In an alternative embodiment of the invention, it will be appreciated that, rather than using a damascene process, MDL 38 may be formed by using a subtractive process during which a metallization layer is deposited overlying section 10 and is then patterned and etched to form MDL 38, including digit line 40. Dielectric material layer 36 is deposited overlying dielectric material 20 and MDL 38 and is subsequently planarized, using any suitable technique, such as, for example, CMP.

After formation of MDL 38, a dielectric material layer 44 is formed overlying dielectric material layer 36, MDL 38, and digit line 40. Dielectric material layer 44 then is suitably patterned and etched using standard masking and etching techniques to form a first via, known as a top via 46 or T-Via, overlying first interconnect stack 16 and a second via, known as a memory via 48 or M-Via overlying second interconnect stack 18. In a preferred embodiment of the invention, T-Via 46 and M-Via 48 are etched simultaneously, although it will be appreciated that the vias could be etched during separate masking and etching processes.

Referring now to FIG. 3, a first conductive layer 50, a memory element layer 52 and a second conductive layer 54 are deposited overlying dielectric material layer 44 and within T-Via 46 and M-Via 48. First conductive layer 50 comprises a non-magnetic conductor forming a lower electrical contact for an MTJ element to be subsequently formed and is deposited with a thickness of about 100 to about 4000 angstroms. First conductive layer 50 can be formed of any suitable electrically conductive materials. Preferably, first conductive layer 50 is formed of tantalum (Ta), tungsten (W), titanium (Ti), aluminum (Al), tantalum nitride (TaN) or combinations or alloys thereof. More preferably, first conductive layer 50 is formed of tantalum. Memory element layer 52 comprises materials that form the MTJ element, to be explained below. Particularly, memory element layer 52 comprises a first magnetic layer and a second magnetic layer that utilize magnetic material such as cobalt iron (CoFe) and nickel iron cobalt (NiFeCo). The first magnetic layer serves as a hard magnetic layer, magnetization in which is pinned or fixed, whereas magnetization directions in the second magnetic layer are free to be switched between two magnetic states. A tunnel barrier layer sandwiched between the first and second magnetic layers employs a non-conductive, non-magnetic material such as, for example, aluminum oxide (AlOx, where 0≦×≦1.5). The layers in the memory element layer 52 are thin with the magnetic layers varying from 5 to 400 angstroms and the tunnel barrier layer varying from 5 to 30 angstroms. Additional information as: to the fabrication and operation of MTJ memory elements can be found in U.S. Pat. No. 5,734,605, entitled “Multi-Layer Magnetic Tunneling Junction Memory Cells,” issued Mar. 31, 1998, and incorporated herein by reference. A second conductive layer 54 is deposited overlying memory element layer 52. Second conductive layer 54 typically has a thickness in the range of about 100 to about 4000 angstroms. Second conductive layer 54 can be formed of any suitable electrically conductive materials. Preferably, second conductive layer 54 is formed of tantalum, tungsten, titanium, aluminum, tantalum nitride or combinations or alloys thereof. More preferably, second conductive layer 54 is formed of tantalum.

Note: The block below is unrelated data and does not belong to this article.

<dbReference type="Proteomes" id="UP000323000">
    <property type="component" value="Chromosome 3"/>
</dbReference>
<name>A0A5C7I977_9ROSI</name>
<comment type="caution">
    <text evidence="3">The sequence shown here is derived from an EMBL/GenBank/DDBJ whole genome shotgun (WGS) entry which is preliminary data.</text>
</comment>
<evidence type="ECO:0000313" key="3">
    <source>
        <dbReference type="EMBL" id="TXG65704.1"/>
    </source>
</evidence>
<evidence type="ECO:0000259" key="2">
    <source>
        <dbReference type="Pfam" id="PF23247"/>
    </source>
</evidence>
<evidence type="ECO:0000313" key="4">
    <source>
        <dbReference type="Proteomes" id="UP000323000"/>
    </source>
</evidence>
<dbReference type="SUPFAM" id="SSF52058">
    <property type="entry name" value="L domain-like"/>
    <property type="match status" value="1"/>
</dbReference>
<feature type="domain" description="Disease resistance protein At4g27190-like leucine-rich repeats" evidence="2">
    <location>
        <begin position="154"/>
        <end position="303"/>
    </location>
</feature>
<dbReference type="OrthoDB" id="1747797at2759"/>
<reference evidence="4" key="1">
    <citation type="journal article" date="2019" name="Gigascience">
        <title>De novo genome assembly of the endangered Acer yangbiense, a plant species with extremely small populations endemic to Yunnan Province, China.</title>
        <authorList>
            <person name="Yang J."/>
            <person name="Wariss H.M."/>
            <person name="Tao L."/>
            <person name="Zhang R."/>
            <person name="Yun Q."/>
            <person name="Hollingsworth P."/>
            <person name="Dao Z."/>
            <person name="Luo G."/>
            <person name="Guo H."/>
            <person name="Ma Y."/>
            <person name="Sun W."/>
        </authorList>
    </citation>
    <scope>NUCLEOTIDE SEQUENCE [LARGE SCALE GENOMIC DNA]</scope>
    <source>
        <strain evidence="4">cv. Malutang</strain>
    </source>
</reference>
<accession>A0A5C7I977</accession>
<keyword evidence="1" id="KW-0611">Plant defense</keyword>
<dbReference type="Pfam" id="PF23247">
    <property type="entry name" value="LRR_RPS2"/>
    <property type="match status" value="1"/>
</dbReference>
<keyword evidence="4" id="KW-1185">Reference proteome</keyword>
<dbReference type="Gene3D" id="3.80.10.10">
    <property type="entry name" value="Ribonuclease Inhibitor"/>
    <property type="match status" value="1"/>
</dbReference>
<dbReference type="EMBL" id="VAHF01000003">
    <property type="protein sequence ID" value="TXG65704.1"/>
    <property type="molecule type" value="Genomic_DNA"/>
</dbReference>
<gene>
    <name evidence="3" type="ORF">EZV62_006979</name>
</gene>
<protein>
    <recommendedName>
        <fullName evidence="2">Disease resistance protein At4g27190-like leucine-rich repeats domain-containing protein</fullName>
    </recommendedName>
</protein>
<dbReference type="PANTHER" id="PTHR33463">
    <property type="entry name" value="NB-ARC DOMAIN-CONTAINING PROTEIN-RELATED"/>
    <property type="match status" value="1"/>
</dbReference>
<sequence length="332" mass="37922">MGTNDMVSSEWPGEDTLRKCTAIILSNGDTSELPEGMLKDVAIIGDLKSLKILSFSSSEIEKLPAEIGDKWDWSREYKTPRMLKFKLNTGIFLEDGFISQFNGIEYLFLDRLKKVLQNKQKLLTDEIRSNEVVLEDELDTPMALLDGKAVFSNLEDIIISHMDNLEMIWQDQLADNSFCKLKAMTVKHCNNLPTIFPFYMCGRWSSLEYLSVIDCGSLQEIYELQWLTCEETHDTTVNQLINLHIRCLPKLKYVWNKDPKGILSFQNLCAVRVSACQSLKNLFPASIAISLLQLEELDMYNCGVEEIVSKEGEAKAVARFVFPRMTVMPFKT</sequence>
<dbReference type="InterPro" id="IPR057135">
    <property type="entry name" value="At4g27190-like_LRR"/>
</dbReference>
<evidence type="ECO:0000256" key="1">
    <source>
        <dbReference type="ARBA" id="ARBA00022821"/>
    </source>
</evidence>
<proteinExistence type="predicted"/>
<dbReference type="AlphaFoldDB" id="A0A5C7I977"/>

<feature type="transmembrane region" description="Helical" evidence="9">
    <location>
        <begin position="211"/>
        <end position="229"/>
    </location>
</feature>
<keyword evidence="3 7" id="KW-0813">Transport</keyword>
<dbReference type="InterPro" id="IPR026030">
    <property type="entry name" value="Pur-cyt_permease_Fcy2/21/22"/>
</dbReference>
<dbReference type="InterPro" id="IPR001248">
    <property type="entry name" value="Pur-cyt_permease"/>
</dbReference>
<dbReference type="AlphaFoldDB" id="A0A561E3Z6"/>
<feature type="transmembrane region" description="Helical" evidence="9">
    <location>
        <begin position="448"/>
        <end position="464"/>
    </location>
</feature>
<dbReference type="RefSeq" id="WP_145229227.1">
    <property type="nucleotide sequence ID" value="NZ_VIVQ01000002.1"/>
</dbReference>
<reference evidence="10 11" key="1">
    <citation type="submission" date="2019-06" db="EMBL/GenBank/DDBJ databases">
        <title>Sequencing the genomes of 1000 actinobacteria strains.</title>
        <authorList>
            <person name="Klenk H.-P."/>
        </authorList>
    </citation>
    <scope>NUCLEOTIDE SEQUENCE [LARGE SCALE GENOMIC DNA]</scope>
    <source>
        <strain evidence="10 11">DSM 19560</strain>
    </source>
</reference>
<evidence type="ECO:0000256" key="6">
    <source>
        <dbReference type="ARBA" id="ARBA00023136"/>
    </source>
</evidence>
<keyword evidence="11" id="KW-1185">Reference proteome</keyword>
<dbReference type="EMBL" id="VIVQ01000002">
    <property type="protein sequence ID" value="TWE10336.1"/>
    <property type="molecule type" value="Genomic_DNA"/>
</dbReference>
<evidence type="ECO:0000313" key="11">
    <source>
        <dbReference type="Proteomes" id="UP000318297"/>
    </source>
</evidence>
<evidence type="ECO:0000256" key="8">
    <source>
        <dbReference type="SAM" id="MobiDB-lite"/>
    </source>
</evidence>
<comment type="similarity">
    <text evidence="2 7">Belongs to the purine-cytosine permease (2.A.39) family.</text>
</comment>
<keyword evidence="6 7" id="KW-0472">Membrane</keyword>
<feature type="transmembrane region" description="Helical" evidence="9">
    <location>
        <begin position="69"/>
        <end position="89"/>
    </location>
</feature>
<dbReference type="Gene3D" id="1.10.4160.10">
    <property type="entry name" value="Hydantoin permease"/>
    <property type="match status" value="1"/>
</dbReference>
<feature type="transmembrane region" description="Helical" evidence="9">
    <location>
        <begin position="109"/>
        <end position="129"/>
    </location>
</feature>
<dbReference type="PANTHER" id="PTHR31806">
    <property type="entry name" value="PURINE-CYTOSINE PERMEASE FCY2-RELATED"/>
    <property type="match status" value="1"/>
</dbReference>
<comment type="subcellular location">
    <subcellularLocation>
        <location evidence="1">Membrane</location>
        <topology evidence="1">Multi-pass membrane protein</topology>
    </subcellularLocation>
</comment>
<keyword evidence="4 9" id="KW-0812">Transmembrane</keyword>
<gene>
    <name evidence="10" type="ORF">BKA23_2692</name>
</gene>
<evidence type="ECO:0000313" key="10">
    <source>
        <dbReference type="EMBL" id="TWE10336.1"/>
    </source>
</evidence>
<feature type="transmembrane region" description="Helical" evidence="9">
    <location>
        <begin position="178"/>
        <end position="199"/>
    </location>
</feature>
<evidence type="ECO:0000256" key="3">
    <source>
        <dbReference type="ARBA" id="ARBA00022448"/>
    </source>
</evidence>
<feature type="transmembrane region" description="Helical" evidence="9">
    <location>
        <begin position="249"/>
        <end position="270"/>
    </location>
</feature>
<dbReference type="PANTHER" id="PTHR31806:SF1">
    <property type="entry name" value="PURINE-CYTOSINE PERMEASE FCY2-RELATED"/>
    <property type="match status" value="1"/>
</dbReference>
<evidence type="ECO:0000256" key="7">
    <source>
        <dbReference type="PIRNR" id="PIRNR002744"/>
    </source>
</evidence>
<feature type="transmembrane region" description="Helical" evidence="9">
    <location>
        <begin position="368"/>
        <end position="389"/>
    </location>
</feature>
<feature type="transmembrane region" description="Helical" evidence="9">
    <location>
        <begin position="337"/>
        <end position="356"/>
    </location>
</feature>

Layers 50, 52, and 54 are then patterned and etched using standard mask and etch techniques so that, as illustrated in FIG. 4, a “false” MTJ element device 58 is formed within T-Via 46 and electrically coupled to interconnect stack 16. The false MTJ element device 58, comprising first conductive layer 50, memory element layer 52, and second conductive layer 54, is isolated from a remainder of first conductive layer 50 that overlies M-Via 48 and that overlies other vias to other interconnect stacks (not shown). Accordingly, as used herein, the term “false” means that MTJ element device 58 overlying T-Via 46 is inoperative as an MTJ element device and serves as an electrical conductor. Further, because of the discontinuous topography of T-Via 46, the tunnel barrier layer of inoperative MTJ element 58 will be discontinuous and therefore electrically shorted.

Layers 52 and 54 are patterned and etched so that an operative MTJ element device 60 comprising contemporaneously-formed MTJ element 52′ is formed on first conductive layer 50 and is disposed so as to be magnetically coupled to digit line 40. Layers 52 and 54 are etched from M-Via 48 and first conductive layer 50 is patterned and etched so as to electrically couple second interconnect stack 18 to operative MTJ element device 60 and to isolate operative MTJ element device 60 from other MTJ element devices (not shown).